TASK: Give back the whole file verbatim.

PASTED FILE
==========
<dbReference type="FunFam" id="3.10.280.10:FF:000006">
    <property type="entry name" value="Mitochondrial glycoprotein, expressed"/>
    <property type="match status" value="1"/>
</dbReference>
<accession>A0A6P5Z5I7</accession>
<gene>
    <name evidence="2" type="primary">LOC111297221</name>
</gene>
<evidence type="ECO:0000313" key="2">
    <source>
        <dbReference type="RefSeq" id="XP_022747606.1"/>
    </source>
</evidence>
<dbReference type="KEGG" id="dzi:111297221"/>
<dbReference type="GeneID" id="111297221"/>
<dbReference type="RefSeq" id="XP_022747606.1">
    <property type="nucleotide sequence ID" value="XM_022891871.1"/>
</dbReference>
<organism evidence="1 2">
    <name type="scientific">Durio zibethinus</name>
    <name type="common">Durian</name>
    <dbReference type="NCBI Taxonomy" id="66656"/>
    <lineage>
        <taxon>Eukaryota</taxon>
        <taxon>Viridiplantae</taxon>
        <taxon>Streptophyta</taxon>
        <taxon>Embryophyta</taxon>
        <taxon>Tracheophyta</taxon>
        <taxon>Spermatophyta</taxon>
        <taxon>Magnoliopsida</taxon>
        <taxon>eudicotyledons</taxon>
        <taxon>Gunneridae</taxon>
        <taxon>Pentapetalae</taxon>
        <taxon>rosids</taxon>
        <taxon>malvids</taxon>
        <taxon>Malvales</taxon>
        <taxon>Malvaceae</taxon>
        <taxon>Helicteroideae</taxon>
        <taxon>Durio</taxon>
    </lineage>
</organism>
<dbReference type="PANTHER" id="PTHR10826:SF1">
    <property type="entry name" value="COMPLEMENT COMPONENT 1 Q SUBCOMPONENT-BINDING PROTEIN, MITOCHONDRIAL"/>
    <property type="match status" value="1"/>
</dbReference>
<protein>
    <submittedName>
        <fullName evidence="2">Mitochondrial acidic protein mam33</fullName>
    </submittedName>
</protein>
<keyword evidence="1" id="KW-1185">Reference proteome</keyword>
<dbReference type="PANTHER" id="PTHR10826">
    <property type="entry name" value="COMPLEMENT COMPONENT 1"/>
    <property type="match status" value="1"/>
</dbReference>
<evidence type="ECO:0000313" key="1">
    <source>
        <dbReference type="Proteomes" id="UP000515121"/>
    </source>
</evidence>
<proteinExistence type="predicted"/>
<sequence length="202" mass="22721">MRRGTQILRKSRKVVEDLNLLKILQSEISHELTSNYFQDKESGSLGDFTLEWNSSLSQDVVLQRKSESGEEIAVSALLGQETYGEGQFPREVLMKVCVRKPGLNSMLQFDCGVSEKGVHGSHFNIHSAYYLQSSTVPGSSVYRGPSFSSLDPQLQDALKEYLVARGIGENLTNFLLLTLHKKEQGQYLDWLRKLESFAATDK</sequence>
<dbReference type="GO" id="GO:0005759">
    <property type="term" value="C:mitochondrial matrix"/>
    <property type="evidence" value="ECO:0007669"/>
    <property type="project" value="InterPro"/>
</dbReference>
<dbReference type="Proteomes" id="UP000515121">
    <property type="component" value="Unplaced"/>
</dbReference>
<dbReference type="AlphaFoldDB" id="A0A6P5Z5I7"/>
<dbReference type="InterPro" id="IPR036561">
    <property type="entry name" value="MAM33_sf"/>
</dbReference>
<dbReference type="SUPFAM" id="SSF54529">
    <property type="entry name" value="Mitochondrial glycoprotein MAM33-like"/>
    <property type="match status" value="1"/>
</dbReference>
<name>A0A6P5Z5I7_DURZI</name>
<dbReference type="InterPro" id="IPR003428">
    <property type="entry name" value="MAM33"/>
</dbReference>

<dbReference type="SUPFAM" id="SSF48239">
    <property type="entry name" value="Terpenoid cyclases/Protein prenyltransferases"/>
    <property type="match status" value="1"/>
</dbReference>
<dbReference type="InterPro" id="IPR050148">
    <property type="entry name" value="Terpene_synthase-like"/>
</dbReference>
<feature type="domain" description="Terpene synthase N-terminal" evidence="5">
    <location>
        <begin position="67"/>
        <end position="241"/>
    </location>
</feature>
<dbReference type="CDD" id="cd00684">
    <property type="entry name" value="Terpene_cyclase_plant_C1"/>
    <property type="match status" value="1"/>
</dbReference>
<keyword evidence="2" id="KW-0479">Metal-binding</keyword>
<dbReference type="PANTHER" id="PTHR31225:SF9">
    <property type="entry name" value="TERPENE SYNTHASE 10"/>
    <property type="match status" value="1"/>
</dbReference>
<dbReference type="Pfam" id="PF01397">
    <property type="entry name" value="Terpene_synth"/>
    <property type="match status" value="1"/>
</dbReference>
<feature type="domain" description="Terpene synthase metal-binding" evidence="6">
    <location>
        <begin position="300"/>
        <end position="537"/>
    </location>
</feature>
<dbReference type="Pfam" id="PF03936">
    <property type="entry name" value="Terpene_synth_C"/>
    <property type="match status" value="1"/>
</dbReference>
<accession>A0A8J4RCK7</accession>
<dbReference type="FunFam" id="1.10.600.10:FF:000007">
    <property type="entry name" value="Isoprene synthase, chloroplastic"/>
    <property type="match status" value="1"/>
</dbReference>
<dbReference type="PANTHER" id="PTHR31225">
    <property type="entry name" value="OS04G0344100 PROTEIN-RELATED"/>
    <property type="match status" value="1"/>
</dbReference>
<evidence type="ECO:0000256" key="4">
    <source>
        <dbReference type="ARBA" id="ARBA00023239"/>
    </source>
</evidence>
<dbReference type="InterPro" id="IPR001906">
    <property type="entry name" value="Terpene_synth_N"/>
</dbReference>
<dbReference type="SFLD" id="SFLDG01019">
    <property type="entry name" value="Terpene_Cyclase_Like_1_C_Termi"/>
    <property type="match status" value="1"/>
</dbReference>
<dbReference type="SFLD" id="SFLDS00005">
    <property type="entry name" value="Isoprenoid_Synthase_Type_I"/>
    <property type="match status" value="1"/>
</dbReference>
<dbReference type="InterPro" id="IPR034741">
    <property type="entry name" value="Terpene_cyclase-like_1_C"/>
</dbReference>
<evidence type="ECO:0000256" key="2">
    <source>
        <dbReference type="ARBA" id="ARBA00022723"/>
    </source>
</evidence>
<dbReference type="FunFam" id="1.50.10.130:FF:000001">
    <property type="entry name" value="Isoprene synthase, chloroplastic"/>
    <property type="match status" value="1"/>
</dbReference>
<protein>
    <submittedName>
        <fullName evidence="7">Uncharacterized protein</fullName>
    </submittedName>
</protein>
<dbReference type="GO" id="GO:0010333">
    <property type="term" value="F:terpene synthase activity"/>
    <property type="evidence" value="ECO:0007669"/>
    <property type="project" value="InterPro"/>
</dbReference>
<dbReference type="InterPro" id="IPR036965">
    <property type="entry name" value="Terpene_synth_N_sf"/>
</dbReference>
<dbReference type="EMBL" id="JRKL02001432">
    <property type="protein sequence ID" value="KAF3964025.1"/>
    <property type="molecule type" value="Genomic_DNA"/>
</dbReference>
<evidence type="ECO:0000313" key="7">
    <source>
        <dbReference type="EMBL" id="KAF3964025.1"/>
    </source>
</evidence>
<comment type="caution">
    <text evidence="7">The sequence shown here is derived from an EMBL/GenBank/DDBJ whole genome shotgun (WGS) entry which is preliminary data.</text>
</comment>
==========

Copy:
<dbReference type="FunFam" id="3.10.280.10:FF:000006">
    <property type="entry name" value="Mitochondrial glycoprotein, expressed"/>
    <property type="match status" value="1"/>
</dbReference>
<accession>A0A6P5Z5I7</accession>
<gene>
    <name evidence="2" type="primary">LOC111297221</name>
</gene>
<evidence type="ECO:0000313" key="2">
    <source>
        <dbReference type="RefSeq" id="XP_022747606.1"/>
    </source>
</evidence>
<dbReference type="KEGG" id="dzi:111297221"/>
<dbReference type="GeneID" id="111297221"/>
<dbReference type="RefSeq" id="XP_022747606.1">
    <property type="nucleotide sequence ID" value="XM_022891871.1"/>
</dbReference>
<organism evidence="1 2">
    <name type="scientific">Durio zibethinus</name>
    <name type="common">Durian</name>
    <dbReference type="NCBI Taxonomy" id="66656"/>
    <lineage>
        <taxon>Eukaryota</taxon>
        <taxon>Viridiplantae</taxon>
        <taxon>Streptophyta</taxon>
        <taxon>Embryophyta</taxon>
        <taxon>Tracheophyta</taxon>
        <taxon>Spermatophyta</taxon>
        <taxon>Magnoliopsida</taxon>
        <taxon>eudicotyledons</taxon>
        <taxon>Gunneridae</taxon>
        <taxon>Pentapetalae</taxon>
        <taxon>rosids</taxon>
        <taxon>malvids</taxon>
        <taxon>Malvales</taxon>
        <taxon>Malvaceae</taxon>
        <taxon>Helicteroideae</taxon>
        <taxon>Durio</taxon>
    </lineage>
</organism>
<dbReference type="PANTHER" id="PTHR10826:SF1">
    <property type="entry name" value="COMPLEMENT COMPONENT 1 Q SUBCOMPONENT-BINDING PROTEIN, MITOCHONDRIAL"/>
    <property type="match status" value="1"/>
</dbReference>
<protein>
    <submittedName>
        <fullName evidence="2">Mitochondrial acidic protein mam33</fullName>
    </submittedName>
</protein>
<keyword evidence="1" id="KW-1185">Reference proteome</keyword>
<dbReference type="PANTHER" id="PTHR10826">
    <property type="entry name" value="COMPLEMENT COMPONENT 1"/>
    <property type="match status" value="1"/>
</dbReference>
<evidence type="ECO:0000313" key="1">
    <source>
        <dbReference type="Proteomes" id="UP000515121"/>
    </source>
</evidence>
<proteinExistence type="predicted"/>
<sequence length="202" mass="22721">MRRGTQILRKSRKVVEDLNLLKILQSEISHELTSNYFQDKESGSLGDFTLEWNSSLSQDVVLQRKSESGEEIAVSALLGQETYGEGQFPREVLMKVCVRKPGLNSMLQFDCGVSEKGVHGSHFNIHSAYYLQSSTVPGSSVYRGPSFSSLDPQLQDALKEYLVARGIGENLTNFLLLTLHKKEQGQYLDWLRKLESFAATDK</sequence>
<dbReference type="GO" id="GO:0005759">
    <property type="term" value="C:mitochondrial matrix"/>
    <property type="evidence" value="ECO:0007669"/>
    <property type="project" value="InterPro"/>
</dbReference>
<dbReference type="Proteomes" id="UP000515121">
    <property type="component" value="Unplaced"/>
</dbReference>
<dbReference type="AlphaFoldDB" id="A0A6P5Z5I7"/>
<dbReference type="InterPro" id="IPR036561">
    <property type="entry name" value="MAM33_sf"/>
</dbReference>
<dbReference type="SUPFAM" id="SSF54529">
    <property type="entry name" value="Mitochondrial glycoprotein MAM33-like"/>
    <property type="match status" value="1"/>
</dbReference>
<name>A0A6P5Z5I7_DURZI</name>
<dbReference type="InterPro" id="IPR003428">
    <property type="entry name" value="MAM33"/>
</dbReference>

<dbReference type="SUPFAM" id="SSF48239">
    <property type="entry name" value="Terpenoid cyclases/Protein prenyltransferases"/>
    <property type="match status" value="1"/>
</dbReference>
<dbReference type="InterPro" id="IPR050148">
    <property type="entry name" value="Terpene_synthase-like"/>
</dbReference>
<feature type="domain" description="Terpene synthase N-terminal" evidence="5">
    <location>
        <begin position="67"/>
        <end position="241"/>
    </location>
</feature>
<dbReference type="CDD" id="cd00684">
    <property type="entry name" value="Terpene_cyclase_plant_C1"/>
    <property type="match status" value="1"/>
</dbReference>
<keyword evidence="2" id="KW-0479">Metal-binding</keyword>
<dbReference type="PANTHER" id="PTHR31225:SF9">
    <property type="entry name" value="TERPENE SYNTHASE 10"/>
    <property type="match status" value="1"/>
</dbReference>
<dbReference type="Pfam" id="PF01397">
    <property type="entry name" value="Terpene_synth"/>
    <property type="match status" value="1"/>
</dbReference>
<feature type="domain" description="Terpene synthase metal-binding" evidence="6">
    <location>
        <begin position="300"/>
        <end position="537"/>
    </location>
</feature>
<dbReference type="Pfam" id="PF03936">
    <property type="entry name" value="Terpene_synth_C"/>
    <property type="match status" value="1"/>
</dbReference>
<accession>A0A8J4RCK7</accession>
<dbReference type="FunFam" id="1.10.600.10:FF:000007">
    <property type="entry name" value="Isoprene synthase, chloroplastic"/>
    <property type="match status" value="1"/>
</dbReference>
<dbReference type="PANTHER" id="PTHR31225">
    <property type="entry name" value="OS04G0344100 PROTEIN-RELATED"/>
    <property type="match status" value="1"/>
</dbReference>
<evidence type="ECO:0000256" key="4">
    <source>
        <dbReference type="ARBA" id="ARBA00023239"/>
    </source>
</evidence>
<dbReference type="InterPro" id="IPR001906">
    <property type="entry name" value="Terpene_synth_N"/>
</dbReference>
<dbReference type="SFLD" id="SFLDG01019">
    <property type="entry name" value="Terpene_Cyclase_Like_1_C_Termi"/>
    <property type="match status" value="1"/>
</dbReference>
<dbReference type="SFLD" id="SFLDS00005">
    <property type="entry name" value="Isoprenoid_Synthase_Type_I"/>
    <property type="match status" value="1"/>
</dbReference>
<dbReference type="InterPro" id="IPR034741">
    <property type="entry name" value="Terpene_cyclase-like_1_C"/>
</dbReference>
<evidence type="ECO:0000256" key="2">
    <source>
        <dbReference type="ARBA" id="ARBA00022723"/>
    </source>
</evidence>
<dbReference type="FunFam" id="1.50.10.130:FF:000001">
    <property type="entry name" value="Isoprene synthase, chloroplastic"/>
    <property type="match status" value="1"/>
</dbReference>
<protein>
    <submittedName>
        <fullName evidence="7">Uncharacterized protein</fullName>
    </submittedName>
</protein>
<dbReference type="GO" id="GO:0010333">
    <property type="term" value="F:terpene synthase activity"/>
    <property type="evidence" value="ECO:0007669"/>
    <property type="project" value="InterPro"/>
</dbReference>
<dbReference type="InterPro" id="IPR036965">
    <property type="entry name" value="Terpene_synth_N_sf"/>
</dbReference>
<dbReference type="EMBL" id="JRKL02001432">
    <property type="protein sequence ID" value="KAF3964025.1"/>
    <property type="molecule type" value="Genomic_DNA"/>
</dbReference>
<evidence type="ECO:0000313" key="7">
    <source>
        <dbReference type="EMBL" id="KAF3964025.1"/>
    </source>
</evidence>
<comment type="caution">
    <text evidence="7">The sequence shown here is derived from an EMBL/GenBank/DDBJ whole genome shotgun (WGS) entry which is preliminary data.</text>
</comment>